Brief note before we start: last July we got together and worked out a first class to be inducted into the Smaddies Baddies BMT Hall of Fame. It has been nearly six years since we started BMT and the films we had seen more than five years ago, in some cases, deserved a rewatch and reassessment. Over the next two weeks leading up to the fourth (sixth?) Smaddies Baddies we’ll bring you previews and Hall of Fame Speeches for the five films chosen. This is the third, for the action (and Chris Klein) packed martial arts masterpiece, Street Fighter Legend of Chun Li. The intention is to reminisce a bit about what we remember about the film, what we think of it now, and why it deserved a special place in BMT history. Enjoy!
Hall of Fame Induction Speech for Street Fighter Legend of Chun Li
From the first batch of HoF films, Street Fighter: The Legend of Chun-Li is probably the one that best represents BMT. This is simply because it is the film furthest from what bad movie aficionados typically look for in a top film. If you follow bad movie sites and podcasts, this film is rarely mentioned and when it is it is largely dismissed. Part of that is the lack of true BMT star power. While Battlefield Earth has Travolta, The Wicker Man has Cage, Norbit has Eddie Murphy and Old Dogs has a devastating Travolta/Robin Williams one-two punch, SF:TLoCL merely provides a solid dose of Chris Klein (a BMT fave, but hardly top-tier Hollywood royalty). But for us it hit a magical spot that reverberated through the BMTverse for years.
So what did I remember about the film from my last viewing 5 years ago:
- The film is about Chun-Li aiming to take down M. Bison because… something, something, something. Chris Klein is also there as Charlie Nash, an interpol agent with one-liners for days, who is also going after M. Bison because… well I presume he must be a criminal if Interpol is after him. In the end Bison is taken down because he wanted to bring his daughter to Bangkok… which doesn’t seem illegal at all in retrospect. I really don’t remember much about the plot to be honest.
- I mostly just remember Nash’s super rad one-liners. Much like Nic Cage with The Wicker Man, The Legend of Chun-Li had a Chris Klein supercut of his lines circulate in the years following its release because they are so ludicrous. I think it’s only gotten funnier over the years:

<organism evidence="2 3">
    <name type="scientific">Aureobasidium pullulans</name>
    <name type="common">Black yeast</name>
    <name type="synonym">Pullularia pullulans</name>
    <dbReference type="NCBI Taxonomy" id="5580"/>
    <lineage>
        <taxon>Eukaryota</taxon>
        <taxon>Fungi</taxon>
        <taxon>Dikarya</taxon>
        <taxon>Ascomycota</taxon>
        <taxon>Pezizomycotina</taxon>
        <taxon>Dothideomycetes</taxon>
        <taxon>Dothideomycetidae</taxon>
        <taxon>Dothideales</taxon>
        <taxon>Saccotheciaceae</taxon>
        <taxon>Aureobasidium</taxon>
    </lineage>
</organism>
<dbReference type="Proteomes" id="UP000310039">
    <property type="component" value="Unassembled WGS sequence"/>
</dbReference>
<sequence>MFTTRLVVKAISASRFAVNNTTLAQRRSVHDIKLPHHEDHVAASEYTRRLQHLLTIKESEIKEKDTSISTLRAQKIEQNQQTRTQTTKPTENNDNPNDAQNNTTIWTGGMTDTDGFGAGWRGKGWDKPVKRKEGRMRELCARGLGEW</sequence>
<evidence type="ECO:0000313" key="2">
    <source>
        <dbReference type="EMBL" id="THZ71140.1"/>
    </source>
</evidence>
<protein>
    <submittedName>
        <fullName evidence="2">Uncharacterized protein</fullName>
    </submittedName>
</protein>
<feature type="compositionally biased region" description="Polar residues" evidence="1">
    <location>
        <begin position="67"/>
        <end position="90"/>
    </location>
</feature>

- Additionally, while this was an introduction to our beloved Chris Klein (this, Rollerball, Say It Isn’t So, and Here on Earth), it also introduced BMT to Neal McDonough (this, Timeline, The Guardian, I Know Who Killed Me, 88 Minutes, Fire Down Below, and Paul Blart: Mall Cop 2) and The Black Eyed Peas (namesake of mapl.de.map). Without Taboo playing Vega in this film there likely wouldn’t have been a mapl.de.map. Or at least it would have been named something different.
The first major thing to discuss regarding the rewatch of this film is just how ridiculous it is that this was released to theaters. The film is flat out poorly made. It looks a bit like a SyFy film with B-list actors, shoddy effects, and plot line that takes a lot of suspension of disbelief (mostly the disbelief that it was actually a real film). I guess this is probably why so many people are dismissive of the film. It doesn’t have the looks or actors of some of the biggest flubs, but also doesn’t go to the extreme of a The Room or Birdemic. It’s just in the middle where people merely ask, “Wait, was this really released to theaters?” The answer is yes, over a thousand of them. Why? Because this film cost… wait for it… … … $50 million to make so they kinda had to release it. This had to be some kind of financial scam. It makes absolutely no sense. This looks like a $10 million picture at most. Where did the money go?! Follow the money!